Come As You Are
Sarah Langevin’s story
A bathroom door closes in Auburn, Maine, but it does not lock.
On one side, four children run about the house. The television is on; there is unfinished homework and pacifiers, half-eaten food and a mess to clean. On the other side of the bathroom door is Sarah Langevin, taking a breath. This side of the door is small but sacred. Four little toothbrushes sit next to her own and a soft bath mat cushions her feet.
With each breath, Sarah feels her shoulders relax and her head quiet.
She thanks the frustration that bubbles up inside her.
She thanks the anger that may flare.
She thanks the exhaustion her body feels.
She thanks each difficult emotion for visiting her and keeping her alive, and then she lets them go.
Sarah looks up into the mirror and she smiles at her reflection. She is young and strong and beautiful. She is a mother and a wife and a supportive community member. Sarah is a recovering addict.
Sarah Heald grew up in Mattawamkeag, a small, rural town in Maine where the Mattawamkeag River bleeds into the Penobscot. Her childhood memories have a golden aura around them, with her parents together and taking her on adventures, supporting her, loving her. From early on, Sarah wanted to become a mother. What Sarah didn’t know, as she grew older, was why there was a void inside of her she needed to fill.
Outgoing and a little wild, Sarah experimented with opioids in high school. The people around her in that small town had plenty and were friendly, until they weren’t.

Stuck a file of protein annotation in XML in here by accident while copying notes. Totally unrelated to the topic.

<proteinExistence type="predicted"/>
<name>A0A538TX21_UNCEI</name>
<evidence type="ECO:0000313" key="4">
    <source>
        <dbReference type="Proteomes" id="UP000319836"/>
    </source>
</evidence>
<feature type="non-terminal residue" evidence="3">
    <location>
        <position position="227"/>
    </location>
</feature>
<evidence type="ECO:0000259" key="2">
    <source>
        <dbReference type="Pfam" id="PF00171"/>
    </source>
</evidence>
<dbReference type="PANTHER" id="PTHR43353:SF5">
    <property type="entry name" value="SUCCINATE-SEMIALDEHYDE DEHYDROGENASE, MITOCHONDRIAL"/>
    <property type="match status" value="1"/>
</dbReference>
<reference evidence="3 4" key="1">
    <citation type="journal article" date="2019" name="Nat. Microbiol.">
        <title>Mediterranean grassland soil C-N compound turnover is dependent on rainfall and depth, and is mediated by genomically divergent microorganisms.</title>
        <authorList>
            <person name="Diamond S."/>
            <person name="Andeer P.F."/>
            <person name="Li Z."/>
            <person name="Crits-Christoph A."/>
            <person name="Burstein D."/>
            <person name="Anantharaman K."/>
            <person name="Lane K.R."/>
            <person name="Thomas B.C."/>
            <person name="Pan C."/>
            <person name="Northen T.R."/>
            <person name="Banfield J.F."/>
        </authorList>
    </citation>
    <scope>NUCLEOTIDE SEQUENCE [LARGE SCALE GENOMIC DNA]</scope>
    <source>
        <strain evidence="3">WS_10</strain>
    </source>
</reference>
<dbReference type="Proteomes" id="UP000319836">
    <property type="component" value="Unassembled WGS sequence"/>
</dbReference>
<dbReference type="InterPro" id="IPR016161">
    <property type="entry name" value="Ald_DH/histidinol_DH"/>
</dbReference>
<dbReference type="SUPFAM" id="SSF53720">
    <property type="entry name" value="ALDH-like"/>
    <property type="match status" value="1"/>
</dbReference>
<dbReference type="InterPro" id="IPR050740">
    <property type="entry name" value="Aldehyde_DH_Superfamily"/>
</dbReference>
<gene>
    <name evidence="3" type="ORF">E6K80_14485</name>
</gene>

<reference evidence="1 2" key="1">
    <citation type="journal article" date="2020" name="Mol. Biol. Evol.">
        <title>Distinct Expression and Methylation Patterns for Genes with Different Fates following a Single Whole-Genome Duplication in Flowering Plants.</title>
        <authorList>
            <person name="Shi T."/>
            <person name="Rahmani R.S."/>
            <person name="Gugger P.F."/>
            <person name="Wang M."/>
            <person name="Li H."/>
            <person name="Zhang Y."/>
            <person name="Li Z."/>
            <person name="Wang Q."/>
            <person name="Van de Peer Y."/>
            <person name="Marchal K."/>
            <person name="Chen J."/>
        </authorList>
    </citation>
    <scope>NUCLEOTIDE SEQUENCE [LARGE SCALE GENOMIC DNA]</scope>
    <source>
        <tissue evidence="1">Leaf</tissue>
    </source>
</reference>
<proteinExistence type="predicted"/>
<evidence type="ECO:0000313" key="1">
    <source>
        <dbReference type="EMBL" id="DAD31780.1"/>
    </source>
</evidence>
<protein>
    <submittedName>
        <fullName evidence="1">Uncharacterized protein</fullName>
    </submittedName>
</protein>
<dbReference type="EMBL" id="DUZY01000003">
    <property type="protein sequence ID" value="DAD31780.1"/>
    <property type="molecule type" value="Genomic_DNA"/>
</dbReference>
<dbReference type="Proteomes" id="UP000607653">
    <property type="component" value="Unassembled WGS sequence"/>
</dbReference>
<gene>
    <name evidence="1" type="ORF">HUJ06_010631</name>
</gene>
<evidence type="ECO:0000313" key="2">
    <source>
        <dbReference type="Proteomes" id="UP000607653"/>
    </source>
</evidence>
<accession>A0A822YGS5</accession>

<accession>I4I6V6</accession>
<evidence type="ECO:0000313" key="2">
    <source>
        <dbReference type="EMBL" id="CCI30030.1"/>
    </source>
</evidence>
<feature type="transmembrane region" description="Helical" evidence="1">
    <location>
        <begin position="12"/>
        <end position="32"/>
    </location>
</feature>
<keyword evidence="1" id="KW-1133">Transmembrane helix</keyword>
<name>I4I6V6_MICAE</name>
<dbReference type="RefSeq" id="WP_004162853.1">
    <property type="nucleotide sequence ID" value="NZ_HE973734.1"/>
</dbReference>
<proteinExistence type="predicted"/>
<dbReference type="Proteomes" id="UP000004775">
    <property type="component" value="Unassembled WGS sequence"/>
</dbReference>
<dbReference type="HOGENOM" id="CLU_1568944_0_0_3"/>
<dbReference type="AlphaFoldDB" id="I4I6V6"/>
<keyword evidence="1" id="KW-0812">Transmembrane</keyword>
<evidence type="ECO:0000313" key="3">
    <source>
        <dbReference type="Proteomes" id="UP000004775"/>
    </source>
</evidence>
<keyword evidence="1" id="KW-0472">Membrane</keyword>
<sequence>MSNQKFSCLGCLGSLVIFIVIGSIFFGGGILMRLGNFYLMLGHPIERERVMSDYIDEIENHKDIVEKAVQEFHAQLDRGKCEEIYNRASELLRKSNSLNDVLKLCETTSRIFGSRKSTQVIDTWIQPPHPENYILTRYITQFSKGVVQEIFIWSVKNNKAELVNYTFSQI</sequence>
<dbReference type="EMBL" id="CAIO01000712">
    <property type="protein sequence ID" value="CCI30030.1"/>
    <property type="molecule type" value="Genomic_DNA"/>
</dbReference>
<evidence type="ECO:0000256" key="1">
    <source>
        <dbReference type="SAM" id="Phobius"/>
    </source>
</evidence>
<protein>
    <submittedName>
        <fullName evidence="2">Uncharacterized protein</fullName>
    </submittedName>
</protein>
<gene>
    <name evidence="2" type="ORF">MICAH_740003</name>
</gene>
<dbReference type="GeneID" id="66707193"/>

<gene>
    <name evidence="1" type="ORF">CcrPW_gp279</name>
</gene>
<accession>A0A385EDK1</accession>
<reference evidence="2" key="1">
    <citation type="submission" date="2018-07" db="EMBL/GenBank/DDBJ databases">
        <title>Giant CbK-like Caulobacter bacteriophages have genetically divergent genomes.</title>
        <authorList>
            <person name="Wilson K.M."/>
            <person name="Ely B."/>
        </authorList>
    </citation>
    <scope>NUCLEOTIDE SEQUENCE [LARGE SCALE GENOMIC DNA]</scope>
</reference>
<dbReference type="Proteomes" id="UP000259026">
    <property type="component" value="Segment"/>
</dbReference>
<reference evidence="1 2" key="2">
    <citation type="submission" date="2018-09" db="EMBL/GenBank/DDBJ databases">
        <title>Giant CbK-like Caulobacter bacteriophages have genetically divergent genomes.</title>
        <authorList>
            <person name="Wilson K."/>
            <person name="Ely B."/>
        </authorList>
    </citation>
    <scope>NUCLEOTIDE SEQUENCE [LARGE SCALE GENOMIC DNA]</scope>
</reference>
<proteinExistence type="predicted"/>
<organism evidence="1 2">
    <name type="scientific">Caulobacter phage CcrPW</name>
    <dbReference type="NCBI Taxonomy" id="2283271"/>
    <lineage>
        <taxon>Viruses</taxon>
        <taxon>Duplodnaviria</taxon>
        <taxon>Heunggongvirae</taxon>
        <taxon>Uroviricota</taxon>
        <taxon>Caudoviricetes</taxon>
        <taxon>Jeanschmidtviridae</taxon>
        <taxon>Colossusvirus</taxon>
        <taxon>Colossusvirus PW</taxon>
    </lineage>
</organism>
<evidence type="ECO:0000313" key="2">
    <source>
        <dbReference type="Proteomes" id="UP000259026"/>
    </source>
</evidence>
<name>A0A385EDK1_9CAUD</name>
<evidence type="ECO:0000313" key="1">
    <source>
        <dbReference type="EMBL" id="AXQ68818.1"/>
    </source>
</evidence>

New habits hide their true identity.
It started simply—as it often does. One type of drug at one party, a different one at another, whatever they had. But when the parties ended and the abuse within her relationships started, drugs became habitual. The void wasn’t getting any smaller, and nothing compared to that first high.
The fairy tale only grew dark.
Her parents split, and Sarah found a new companion to share with— her father. They used together and leaned on each other, neither of them knowing how to cope with the hardships that ripped the rug out from underneath them. It wasn’t long before Sarah devastatingly lost her father as he succumbed to the void.
She always told herself, “when I become a mom, I’ll stop all this.”
She came close a few times, and encountered even more tragedy without knowing how to cope. Then she made a different choice for herself. She wanted to get better, and she meant it. So the struggle to find resources began. She longed for a community, and remained in the same quiet town where everyone knew her, where she couldn’t escape her past, but it didn’t stop her.